During the sentencing phase, appellee's parents testified regarding appellee's intellectual disability as well as their fears of what would happen to him in prison. Trial counsel had been provided with a list of potential character witnesses for the sentencing phase that included a former principal, neighbors, and coworkers of appellee; however, he elected not to call any witnesses other than appellee's parents. During its deliberations on sentence, the jury asked two questions of the trial court regarding (1) who was to determine whether the sentences imposed ran concurrently or consecutively and (2) how much time appellee would have to serve on each offense before becoming eligible for parole. Although a model jury instruction covered each question, the trial court, with the assent of the parties, answered the questions in plain language and did not read the instructions to the jury.

         The jury recommended sentences of ten years on each count of second-degree sexual assault and twenty-five years on the count of rape. The jury did not give a recommendation regarding whether the sentences should run concurrently or consecutively. The trial court imposed the sentences recommended by the jury. The trial court ordered that the sentences on the two counts of sexual assault run concurrently and that those sentences run consecutively to the sentence imposed for the sole count of rape, for a total sentence of thirty-five years' imprisonment. Appellee appealed from his convictions to our court of appeals, which affirmed the convictions. Thompson v. State, 2015 Ark.App. 275, 461 S.W.3d 368.

         Appellee subsequently filed original and amended petitions for postconviction relief pursuant to Arkansas Rule of Criminal Procedure 37.1 in which he claimed that his trial counsel provided ineffective assistance. Among the myriad claims of ineffective assistance of counsel contained in the petitions were claims that the performance of appellee's trial counsel was deficient because he (1) failed to introduce evidence of the guardianship during trial, (2) failed to call character witnesses during the sentencing phase, and (3) allowed the trial court to answer the jury's sentencing-phase queries in plain language instead of insisting that the applicable jury instructions be provided and failed to ensure that the jury received Stage Two Verdict Form 9318-VF, wherein the jury makes a recommendation as to whether sentences on multiple offenses are to be served concurrently or consecutively. Appellee made corresponding claims that he was prejudiced by trial counsel's deficient performance.

         At the hearing on the petitions, James E. Evans, Jr., appellee's trial counsel, testified that he did not insist on the jury instruction on consecutive-vs.-concurrent sentences because he was satisfied with the trial court's explanation to the jury. He also felt that the trial court's explanation regarding transfer eligibility was satisfactory. He was also concerned that the jury might not understand the instructions. Evans stated that he did not want Dr. Ross's second report to come in at trial because of the indication in that report that appellee did not give full effort during the first examination. There were also statements in the report indicating that appellee denied having committed the offenses, which Evans felt was inconsistent with a defense of mental defect. He testified that he was afraid Dr. Ross would "gut" the defense if she testified at trial. According to Evans, he did not introduce the guardianship at trial because he did not think it was relevant. He stated that he did not call additional character witnesses because he was concerned that it might be damaging to the mental-defect defense to have a group of people referencing things that appellee was capable of doing. He was also concerned about what might happen when the State confronted the witnesses with the acts appellee had just been convicted of committing.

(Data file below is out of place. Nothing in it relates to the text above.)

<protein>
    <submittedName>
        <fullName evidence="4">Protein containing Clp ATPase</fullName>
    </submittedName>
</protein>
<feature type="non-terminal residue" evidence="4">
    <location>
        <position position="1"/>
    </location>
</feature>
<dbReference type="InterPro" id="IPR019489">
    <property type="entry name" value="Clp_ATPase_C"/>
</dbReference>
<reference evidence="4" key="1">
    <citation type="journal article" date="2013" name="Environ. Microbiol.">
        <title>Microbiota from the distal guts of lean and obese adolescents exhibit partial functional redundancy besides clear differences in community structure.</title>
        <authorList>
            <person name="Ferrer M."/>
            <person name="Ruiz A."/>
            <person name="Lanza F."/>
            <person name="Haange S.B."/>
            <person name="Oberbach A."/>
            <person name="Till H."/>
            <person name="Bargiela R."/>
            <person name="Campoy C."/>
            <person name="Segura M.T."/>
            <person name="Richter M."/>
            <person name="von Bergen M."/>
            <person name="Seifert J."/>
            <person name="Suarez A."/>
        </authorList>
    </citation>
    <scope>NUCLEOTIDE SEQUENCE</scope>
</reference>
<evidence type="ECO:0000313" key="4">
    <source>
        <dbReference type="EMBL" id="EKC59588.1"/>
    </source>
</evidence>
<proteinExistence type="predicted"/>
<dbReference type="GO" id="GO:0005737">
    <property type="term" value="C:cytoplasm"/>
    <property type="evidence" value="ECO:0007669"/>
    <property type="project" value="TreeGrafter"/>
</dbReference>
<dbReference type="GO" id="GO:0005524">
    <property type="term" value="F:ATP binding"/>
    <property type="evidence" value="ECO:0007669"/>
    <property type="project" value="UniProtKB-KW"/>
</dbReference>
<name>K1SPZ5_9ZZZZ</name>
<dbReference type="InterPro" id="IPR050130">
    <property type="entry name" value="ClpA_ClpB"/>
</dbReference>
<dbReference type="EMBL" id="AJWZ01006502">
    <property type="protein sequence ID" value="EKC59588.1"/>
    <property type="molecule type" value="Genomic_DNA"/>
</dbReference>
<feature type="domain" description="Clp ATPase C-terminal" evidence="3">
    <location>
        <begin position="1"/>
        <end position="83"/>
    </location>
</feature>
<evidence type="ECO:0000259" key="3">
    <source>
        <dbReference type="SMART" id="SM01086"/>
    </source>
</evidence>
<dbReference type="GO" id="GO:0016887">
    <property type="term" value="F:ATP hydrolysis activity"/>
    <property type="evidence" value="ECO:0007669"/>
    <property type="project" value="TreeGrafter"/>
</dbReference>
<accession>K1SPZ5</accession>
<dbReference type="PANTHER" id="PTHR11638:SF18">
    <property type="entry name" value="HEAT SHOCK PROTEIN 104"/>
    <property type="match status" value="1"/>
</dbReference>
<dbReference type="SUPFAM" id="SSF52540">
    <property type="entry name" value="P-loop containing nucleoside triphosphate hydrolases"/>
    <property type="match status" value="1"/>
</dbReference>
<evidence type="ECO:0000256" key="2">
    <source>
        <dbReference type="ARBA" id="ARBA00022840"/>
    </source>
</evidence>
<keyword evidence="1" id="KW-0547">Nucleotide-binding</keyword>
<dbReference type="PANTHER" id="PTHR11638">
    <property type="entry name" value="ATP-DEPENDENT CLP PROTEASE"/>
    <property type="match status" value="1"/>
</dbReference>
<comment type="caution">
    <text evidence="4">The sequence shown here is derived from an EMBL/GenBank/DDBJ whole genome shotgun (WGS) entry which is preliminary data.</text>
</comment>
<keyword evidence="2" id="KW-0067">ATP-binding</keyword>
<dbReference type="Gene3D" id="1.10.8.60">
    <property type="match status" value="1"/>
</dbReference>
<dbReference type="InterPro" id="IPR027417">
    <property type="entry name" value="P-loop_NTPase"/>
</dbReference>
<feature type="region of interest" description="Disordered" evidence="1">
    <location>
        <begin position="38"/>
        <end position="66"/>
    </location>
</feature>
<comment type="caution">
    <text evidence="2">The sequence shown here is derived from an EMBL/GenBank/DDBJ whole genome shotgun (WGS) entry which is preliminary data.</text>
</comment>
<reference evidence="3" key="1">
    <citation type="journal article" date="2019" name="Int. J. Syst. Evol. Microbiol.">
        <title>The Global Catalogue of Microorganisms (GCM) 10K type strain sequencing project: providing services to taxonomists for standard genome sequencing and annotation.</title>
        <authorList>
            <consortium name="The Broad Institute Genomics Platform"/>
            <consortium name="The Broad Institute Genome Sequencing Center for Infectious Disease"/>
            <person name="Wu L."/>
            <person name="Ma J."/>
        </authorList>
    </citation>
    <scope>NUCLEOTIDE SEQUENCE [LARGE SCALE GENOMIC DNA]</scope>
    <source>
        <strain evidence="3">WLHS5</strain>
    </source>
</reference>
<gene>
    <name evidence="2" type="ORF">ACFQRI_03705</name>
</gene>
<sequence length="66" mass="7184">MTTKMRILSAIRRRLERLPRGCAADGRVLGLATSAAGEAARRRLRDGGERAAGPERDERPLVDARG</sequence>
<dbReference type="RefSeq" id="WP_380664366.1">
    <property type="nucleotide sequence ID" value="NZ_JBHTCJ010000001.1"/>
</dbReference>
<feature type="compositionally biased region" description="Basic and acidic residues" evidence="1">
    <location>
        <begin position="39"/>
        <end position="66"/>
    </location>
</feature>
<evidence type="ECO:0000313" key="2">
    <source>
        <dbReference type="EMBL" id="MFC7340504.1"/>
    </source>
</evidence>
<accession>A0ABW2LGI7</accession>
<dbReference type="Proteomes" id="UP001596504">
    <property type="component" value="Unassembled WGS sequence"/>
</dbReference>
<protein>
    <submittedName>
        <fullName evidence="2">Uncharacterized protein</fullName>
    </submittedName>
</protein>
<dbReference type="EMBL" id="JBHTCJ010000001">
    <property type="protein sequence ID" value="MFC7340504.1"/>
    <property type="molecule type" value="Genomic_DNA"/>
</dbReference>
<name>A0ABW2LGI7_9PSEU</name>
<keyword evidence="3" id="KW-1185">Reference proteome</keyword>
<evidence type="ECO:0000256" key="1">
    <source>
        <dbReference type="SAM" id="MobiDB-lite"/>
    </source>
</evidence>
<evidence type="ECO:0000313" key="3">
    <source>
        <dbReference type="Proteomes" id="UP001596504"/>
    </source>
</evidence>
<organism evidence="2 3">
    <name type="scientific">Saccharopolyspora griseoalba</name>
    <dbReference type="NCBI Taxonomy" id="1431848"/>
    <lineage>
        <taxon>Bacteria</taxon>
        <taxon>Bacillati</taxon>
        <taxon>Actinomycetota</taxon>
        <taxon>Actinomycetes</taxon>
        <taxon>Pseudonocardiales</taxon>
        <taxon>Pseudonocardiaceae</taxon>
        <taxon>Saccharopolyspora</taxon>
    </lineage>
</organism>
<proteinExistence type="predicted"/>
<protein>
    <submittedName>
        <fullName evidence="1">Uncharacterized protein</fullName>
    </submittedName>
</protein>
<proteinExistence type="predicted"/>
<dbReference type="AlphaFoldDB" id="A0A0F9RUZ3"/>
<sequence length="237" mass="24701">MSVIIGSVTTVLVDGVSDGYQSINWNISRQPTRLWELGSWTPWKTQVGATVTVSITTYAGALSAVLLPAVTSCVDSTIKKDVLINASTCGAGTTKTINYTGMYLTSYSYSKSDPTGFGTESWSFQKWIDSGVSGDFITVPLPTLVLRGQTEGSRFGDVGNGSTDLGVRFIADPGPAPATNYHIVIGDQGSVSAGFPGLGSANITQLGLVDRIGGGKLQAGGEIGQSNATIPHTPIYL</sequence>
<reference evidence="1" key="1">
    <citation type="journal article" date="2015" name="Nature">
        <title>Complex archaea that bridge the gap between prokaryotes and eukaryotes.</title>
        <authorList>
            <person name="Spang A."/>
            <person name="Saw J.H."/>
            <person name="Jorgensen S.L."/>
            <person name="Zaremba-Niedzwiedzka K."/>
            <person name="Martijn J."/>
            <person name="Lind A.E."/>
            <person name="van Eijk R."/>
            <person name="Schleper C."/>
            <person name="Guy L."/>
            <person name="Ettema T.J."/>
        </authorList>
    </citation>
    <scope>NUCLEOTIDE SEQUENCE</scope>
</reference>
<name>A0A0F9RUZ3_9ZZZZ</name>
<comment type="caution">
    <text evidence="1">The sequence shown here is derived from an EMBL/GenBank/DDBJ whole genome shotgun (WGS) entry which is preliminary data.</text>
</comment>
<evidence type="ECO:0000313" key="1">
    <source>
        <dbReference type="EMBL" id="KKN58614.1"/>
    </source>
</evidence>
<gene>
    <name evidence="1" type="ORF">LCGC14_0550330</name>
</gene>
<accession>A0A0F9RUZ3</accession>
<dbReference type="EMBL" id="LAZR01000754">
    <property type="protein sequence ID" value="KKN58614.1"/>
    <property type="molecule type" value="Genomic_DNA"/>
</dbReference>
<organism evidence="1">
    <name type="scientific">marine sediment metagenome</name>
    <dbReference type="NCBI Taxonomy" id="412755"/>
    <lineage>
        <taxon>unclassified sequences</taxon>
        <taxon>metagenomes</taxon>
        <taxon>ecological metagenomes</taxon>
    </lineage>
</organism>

Following the hearing, the trial court entered an order granting the original and amended petitions for postconviction relief. Relevant to the points on appeal, the trial court made the following findings: (1) there was no valid reason not to introduce the guardianship at trial, and introducing the documents "could have significantly impacted the jury's opinion of [appellant's] diminished capacity"; (2) counsel was ineffective for failing to interview or call certain mitigation witnesses during the sentencing phase, and if he had done so "the outcome of the sentencing may well have been different"; and (3) counsel's failure to require that the jury be read the sentencing-phase instructions applicable to their queries to the trial court and ensure that the jury received ...